Sadly some parents simply should not be allowed to raise a child. Fortunately a termination of parental rights case can proceed even when an adoption is not currently an option. You may have a child whose absent parent has refused to take any responsibility or involvement with your child. You’re probably certain the child would be better off without any connection with that parent. Courts can terminate the absent parent’s rights if he or she is simply willing to sign.
Your Termination of Parental Rights case will require a guardian ad litem. Mississippi law requires that the court appoint an additional attorney to conduct an investigation for the court to determine if termination of parental rights is appropriate and if termination will be in the best interest of the adoptive child. Although there will be additional fees associated with compensation of the guardian ad litem, your R+E attorneys will assist you throughout their investigation to make sure all is handled quickly and efficiently.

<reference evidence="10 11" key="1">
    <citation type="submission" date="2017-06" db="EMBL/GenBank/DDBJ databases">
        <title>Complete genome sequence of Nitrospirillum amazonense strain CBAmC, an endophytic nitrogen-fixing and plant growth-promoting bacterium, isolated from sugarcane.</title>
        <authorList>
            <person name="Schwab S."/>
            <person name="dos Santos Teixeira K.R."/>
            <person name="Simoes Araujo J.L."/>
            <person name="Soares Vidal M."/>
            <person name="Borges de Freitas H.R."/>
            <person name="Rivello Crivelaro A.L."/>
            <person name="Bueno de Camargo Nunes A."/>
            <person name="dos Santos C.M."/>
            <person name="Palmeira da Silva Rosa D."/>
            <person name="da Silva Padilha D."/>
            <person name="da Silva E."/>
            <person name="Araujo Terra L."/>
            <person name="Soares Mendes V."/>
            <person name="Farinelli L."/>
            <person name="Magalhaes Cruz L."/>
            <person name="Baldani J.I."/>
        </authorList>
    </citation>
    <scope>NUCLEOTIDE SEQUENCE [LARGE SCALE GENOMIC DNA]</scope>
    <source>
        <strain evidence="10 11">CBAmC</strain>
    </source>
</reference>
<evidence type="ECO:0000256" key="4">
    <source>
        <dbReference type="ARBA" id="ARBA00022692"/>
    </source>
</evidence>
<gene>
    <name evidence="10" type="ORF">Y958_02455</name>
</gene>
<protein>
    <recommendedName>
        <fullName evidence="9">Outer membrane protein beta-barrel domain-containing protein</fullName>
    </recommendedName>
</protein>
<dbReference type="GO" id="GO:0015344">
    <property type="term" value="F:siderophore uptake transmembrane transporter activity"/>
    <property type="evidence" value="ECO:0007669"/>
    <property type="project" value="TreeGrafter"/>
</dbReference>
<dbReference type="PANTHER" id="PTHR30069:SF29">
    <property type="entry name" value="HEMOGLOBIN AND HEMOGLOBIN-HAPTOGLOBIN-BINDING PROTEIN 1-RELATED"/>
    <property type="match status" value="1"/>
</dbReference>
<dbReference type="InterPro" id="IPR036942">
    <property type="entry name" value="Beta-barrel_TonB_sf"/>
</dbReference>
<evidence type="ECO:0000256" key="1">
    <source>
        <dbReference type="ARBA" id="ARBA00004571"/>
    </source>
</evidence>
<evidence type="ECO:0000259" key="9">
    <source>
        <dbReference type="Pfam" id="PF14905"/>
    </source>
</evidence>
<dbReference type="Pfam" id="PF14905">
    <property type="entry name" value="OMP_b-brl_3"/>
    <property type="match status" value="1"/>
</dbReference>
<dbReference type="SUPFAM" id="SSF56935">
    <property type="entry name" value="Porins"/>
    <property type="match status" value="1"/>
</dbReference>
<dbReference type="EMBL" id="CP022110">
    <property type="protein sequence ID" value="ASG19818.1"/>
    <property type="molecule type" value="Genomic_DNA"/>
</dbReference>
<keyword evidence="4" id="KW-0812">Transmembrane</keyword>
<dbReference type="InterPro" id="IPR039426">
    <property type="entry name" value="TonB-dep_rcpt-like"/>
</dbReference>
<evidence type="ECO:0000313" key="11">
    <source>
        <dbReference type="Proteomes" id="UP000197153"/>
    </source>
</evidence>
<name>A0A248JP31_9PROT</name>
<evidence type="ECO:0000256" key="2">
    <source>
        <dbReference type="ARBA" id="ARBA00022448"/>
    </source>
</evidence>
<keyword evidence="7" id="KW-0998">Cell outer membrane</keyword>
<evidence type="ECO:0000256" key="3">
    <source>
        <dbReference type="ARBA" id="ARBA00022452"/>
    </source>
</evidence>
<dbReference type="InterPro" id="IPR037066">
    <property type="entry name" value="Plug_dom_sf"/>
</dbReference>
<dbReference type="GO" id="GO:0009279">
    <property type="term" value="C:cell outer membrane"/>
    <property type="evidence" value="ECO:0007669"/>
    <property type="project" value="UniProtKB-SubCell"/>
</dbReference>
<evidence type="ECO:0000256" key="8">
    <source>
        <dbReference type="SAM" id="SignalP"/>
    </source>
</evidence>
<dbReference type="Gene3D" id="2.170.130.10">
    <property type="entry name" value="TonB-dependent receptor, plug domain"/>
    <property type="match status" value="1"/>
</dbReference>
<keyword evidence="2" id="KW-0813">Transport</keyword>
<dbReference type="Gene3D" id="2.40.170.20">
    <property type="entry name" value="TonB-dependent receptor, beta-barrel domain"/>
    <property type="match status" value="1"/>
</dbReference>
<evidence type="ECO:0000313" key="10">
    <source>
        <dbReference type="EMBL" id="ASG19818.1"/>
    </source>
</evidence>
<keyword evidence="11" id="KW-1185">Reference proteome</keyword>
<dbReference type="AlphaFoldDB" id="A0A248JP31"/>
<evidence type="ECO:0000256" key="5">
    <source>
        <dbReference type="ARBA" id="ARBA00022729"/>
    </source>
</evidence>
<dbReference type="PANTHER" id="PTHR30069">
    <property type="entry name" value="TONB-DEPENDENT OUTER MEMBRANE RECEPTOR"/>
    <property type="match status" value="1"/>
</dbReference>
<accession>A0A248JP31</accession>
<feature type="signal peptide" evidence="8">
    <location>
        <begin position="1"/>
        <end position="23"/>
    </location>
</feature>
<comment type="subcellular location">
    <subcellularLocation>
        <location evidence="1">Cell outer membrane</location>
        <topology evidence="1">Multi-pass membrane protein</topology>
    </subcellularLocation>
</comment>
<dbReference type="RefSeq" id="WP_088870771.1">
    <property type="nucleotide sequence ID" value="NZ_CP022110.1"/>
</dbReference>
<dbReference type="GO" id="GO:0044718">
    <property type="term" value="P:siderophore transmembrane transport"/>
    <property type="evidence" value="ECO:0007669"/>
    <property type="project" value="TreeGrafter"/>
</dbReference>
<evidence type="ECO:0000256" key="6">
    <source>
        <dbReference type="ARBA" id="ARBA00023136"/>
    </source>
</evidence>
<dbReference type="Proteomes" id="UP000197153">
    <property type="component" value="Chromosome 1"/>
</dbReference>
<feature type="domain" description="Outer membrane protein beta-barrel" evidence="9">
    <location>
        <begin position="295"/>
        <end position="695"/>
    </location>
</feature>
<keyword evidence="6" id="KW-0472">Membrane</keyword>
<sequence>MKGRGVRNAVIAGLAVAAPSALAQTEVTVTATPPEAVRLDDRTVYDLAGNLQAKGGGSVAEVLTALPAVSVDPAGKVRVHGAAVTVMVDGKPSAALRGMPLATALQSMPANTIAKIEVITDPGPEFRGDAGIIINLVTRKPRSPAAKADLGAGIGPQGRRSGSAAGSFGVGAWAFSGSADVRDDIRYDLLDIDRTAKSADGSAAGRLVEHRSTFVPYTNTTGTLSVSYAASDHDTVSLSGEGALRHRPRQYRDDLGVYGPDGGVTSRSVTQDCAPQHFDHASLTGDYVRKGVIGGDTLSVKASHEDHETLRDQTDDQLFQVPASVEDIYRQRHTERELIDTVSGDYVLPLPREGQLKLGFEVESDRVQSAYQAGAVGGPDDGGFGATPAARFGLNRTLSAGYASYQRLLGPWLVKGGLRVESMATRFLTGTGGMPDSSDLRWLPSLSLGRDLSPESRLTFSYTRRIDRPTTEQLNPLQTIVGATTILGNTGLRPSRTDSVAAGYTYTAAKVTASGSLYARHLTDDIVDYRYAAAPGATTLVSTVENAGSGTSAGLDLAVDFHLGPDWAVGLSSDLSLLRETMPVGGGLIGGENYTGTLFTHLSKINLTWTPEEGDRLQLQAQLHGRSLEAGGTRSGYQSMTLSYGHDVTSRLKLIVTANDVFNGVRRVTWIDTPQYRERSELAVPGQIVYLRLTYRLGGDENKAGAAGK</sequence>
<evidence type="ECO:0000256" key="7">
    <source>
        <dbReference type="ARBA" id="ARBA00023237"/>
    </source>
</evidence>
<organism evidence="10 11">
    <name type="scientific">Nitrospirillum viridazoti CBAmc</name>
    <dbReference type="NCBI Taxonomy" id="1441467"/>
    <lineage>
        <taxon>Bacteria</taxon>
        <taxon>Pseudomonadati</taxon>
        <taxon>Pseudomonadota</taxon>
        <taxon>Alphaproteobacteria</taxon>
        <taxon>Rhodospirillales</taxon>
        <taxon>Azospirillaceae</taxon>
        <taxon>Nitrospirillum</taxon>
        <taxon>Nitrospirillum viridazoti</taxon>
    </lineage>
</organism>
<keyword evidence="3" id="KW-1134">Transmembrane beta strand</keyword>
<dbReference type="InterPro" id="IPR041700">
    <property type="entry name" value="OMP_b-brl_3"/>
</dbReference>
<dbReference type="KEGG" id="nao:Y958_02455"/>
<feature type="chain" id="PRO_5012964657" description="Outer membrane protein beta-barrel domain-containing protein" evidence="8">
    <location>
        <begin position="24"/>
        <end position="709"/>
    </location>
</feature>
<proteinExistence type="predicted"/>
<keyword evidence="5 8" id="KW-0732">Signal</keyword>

We Can Help You
Here is the way this works. Call our office (601-898-8655) or confidentially submit a basic intake form so our staff can complete a standard conflict check. That’s when we make sure nothing on this end will stand in the way of our being helpful. Then, we will schedule a time for you to talk to one or more of our attorneys to go over your situation.
FAQs related to Parental Rights
- Do the birthparents have to consent to an adoption?
While there are certain circumstances in which both parents rights can be involuntarily terminated, this is extremely difficult to privately accomplish unless both are clearly unfit. The Department of Human Services, state social workers and Youth Court would most likely be involved in this sort of situation, and a potential adoption for a legally free child would be facilitated through the foster care system